Source: Oh my arthritis, May 2020
The weather is warm. The flowers are blooming. Your outdoor activities have increased. And, ouch, the bottom of your foot really hurts! That pain could be Plantar Fasciitis – inflammation and stress of the plantar fascia.(The ligament that runs across the bottom of your foot and connects your toes and heel bone.) Plantar fasciitis (PF) is one of the most common causes of heel pain and for some reason PF and warm weather seem to go together. Is Plantar Fasciitis more common in the summer? Let’s take a look to learn about how warm weather can affect plantar fasciitis – the causes, symptoms and treatment.
Causes of Plantar Fasciitis in the Summertime
Here are 2 ways summertime weather can affect plantar fasciitis symptoms:
Activity – Most people are more active in the summer – exercising, walking and running more- and that repetitive activity can put stress on your heels. When the tendons in your heels become weak and stressed, inflammation can occur causing plantar fasciitis symptoms to appear.
Shoes – People trade in their shoes and boots for flip-flops, sandals and going barefoot in the summertime. Going barefoot and these warm weather shoes provide much less support, which can put more strain on your muscles and tendons.
Other Contributing Factors of Plantar Fasciitis
If you are a runner or participate in activities with a lot of jumping, or you’re overweight, these factors can cause stress on the plantar fascia resulting in swelling, inflammation and even small tears in the fascia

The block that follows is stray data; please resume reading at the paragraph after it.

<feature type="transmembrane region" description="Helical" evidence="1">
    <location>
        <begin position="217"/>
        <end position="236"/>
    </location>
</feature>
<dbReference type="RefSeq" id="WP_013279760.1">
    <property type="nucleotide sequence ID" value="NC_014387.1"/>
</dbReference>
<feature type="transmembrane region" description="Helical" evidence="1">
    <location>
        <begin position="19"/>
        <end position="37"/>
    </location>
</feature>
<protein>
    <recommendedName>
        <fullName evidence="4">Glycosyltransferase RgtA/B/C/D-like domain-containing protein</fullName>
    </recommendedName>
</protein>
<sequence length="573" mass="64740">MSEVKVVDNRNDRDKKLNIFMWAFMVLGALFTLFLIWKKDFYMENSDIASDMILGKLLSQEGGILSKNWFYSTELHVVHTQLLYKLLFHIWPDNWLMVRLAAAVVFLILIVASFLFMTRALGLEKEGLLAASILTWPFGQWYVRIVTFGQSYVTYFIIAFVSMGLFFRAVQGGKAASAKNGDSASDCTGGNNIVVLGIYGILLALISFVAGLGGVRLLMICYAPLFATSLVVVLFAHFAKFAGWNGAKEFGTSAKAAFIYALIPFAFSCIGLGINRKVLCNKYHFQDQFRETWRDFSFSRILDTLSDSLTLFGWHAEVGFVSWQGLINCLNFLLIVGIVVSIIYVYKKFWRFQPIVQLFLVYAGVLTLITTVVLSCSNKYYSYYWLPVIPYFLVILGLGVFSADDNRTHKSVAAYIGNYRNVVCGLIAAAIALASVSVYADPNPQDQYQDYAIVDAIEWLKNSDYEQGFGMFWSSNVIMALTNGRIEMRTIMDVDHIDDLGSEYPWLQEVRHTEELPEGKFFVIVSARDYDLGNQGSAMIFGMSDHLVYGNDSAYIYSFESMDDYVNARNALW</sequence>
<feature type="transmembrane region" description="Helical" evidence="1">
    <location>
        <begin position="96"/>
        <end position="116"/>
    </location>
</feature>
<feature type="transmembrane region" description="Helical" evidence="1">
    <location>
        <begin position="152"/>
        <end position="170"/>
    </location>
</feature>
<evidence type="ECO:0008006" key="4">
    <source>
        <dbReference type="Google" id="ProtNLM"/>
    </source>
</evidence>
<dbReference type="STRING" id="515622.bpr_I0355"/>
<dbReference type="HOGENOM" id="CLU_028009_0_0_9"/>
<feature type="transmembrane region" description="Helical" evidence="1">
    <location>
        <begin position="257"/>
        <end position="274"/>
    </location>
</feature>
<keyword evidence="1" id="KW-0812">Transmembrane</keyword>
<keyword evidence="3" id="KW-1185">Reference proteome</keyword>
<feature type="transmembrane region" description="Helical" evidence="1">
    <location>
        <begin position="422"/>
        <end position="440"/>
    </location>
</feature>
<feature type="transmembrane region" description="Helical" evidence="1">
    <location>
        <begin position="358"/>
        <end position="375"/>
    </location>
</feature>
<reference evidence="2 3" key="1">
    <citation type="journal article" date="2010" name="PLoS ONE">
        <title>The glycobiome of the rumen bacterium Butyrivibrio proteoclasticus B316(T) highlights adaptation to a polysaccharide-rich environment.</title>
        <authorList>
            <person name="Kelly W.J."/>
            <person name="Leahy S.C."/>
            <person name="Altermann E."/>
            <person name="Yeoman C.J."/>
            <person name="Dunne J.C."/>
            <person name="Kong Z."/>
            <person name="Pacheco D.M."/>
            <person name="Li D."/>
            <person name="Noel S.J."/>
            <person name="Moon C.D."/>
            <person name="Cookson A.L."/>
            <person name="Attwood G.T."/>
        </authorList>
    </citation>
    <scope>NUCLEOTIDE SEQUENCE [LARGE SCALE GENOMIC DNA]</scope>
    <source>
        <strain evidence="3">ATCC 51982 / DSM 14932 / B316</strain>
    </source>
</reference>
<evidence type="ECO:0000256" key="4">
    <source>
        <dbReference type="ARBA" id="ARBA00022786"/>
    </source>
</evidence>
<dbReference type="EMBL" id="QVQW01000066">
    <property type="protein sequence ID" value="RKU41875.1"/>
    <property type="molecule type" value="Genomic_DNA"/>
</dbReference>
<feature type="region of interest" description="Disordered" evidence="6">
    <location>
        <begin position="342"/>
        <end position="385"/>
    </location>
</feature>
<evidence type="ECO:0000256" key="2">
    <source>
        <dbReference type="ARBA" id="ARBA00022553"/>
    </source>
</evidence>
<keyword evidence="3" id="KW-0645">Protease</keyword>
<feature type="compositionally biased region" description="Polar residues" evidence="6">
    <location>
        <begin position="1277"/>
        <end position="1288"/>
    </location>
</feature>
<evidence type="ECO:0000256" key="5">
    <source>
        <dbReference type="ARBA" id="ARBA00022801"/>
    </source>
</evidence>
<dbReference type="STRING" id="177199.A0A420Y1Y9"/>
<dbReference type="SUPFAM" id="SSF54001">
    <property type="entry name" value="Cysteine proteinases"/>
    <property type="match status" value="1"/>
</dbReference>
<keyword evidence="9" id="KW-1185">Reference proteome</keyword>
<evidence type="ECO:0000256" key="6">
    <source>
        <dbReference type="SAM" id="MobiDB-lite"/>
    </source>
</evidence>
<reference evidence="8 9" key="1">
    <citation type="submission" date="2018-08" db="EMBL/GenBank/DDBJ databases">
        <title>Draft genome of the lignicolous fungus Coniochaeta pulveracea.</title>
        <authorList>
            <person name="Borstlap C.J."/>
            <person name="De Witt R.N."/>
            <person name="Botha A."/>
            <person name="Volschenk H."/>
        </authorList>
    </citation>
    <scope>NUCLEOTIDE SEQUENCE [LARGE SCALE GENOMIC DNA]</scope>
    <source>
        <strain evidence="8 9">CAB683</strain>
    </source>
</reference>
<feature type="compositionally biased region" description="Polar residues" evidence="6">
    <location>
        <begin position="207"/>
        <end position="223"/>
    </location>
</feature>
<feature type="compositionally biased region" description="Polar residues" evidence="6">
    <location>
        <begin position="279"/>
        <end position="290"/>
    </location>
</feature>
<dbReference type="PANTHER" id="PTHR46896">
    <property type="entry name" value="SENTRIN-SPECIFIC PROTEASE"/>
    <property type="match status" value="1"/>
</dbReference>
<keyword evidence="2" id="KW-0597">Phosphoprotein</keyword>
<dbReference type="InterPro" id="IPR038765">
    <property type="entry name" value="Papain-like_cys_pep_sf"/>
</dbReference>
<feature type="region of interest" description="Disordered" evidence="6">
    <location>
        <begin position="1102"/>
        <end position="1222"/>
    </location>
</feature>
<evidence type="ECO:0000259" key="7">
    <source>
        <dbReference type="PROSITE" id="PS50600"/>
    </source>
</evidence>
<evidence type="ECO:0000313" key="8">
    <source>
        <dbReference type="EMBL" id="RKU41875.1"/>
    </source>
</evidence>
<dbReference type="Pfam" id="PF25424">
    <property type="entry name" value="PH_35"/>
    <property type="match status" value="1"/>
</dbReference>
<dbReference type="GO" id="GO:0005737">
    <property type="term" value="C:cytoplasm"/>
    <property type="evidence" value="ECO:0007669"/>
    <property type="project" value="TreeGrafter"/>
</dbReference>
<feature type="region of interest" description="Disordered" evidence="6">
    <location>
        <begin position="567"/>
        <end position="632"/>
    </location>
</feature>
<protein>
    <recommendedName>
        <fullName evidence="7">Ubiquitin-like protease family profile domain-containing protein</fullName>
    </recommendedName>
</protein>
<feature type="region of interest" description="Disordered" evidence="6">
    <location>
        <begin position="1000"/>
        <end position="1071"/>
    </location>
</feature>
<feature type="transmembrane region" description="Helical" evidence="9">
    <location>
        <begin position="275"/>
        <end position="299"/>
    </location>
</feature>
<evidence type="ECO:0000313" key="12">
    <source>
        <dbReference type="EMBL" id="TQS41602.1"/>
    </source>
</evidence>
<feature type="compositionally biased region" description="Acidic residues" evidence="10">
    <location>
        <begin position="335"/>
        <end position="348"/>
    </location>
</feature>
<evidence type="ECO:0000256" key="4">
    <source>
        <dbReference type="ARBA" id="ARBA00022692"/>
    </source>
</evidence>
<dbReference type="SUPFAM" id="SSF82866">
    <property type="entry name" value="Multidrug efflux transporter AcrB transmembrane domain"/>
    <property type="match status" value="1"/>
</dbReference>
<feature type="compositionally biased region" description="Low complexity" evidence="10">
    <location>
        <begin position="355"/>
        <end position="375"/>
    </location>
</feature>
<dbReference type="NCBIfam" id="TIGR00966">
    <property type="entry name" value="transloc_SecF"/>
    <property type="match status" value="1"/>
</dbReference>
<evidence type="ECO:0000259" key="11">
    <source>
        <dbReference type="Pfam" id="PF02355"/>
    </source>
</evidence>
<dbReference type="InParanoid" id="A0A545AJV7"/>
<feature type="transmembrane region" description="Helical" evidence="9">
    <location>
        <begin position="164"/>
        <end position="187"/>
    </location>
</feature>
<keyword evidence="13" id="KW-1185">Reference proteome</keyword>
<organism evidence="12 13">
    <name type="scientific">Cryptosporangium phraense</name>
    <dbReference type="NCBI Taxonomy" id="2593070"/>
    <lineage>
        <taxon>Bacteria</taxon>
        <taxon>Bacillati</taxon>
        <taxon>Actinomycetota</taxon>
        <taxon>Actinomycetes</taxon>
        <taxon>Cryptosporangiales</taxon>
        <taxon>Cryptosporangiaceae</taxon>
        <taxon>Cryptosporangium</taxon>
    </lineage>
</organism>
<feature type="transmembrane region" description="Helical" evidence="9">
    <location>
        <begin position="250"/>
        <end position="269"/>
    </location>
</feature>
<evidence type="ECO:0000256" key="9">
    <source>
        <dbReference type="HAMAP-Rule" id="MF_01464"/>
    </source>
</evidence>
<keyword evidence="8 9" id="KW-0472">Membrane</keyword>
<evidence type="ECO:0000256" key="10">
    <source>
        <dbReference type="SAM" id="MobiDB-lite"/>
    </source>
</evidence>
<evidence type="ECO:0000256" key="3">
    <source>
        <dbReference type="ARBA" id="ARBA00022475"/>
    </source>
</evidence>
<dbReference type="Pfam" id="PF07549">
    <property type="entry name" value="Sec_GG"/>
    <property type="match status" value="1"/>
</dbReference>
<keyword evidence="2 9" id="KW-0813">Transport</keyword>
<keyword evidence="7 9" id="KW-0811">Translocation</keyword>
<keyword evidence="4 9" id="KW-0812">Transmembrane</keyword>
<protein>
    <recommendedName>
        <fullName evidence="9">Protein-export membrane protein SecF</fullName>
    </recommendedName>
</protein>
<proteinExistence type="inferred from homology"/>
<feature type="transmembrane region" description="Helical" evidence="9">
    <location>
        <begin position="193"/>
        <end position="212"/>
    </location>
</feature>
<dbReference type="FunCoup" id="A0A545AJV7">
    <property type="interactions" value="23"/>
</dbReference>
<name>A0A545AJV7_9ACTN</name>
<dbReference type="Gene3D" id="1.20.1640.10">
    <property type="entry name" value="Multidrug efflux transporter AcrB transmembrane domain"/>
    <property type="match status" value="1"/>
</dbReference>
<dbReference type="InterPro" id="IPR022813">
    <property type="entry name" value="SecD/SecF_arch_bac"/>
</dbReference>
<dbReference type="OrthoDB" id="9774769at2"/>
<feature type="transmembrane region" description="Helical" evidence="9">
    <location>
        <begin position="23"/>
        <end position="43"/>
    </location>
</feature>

A job or hobby that requires a considerable amount of standing can irritate the ligament
The incidence of plantar fasciitis increases in those over 40
The swelling and pain from arthritis in the toes can alter how you walk resulting in stress and pain on the bottom of the foot
High heels. A sad but true fact, those fashionable shoes can irritate that tendon on the bottom of your foot
Symptoms of Plantar Fasciitis
The pain is on the bottom of your foot, near your heel, or in the arch of the foot
You have a sharp, burning pain when you get out of bed in the morning and after you’ve been sitting for a while
The pain goes away after you’ve walked around
The pain is worse after, but not during, exercise
Left untreated, plantar fasciitis can cause long-term discomfort and pain.
Treatment Options for Plantar Fasciitis
Daily stretching of the calf, Achilles tendon and plantar fascia
Icing (you can roll a frozen bottle of water under your foot)
Anti-inflammatory medications such as ibuprofen, naproxen, and aspirin. Cortisone injections may also be used for severe or long term symptoms.
Compression sleeves can relieve pain by compressing and gently supporting the structure of your foot.
Although it’s difficult, try to be patient. Most people with plantar fasciitis recover but the process can be lengthy- between six and 10 months, just in time for the next bout of warm weather.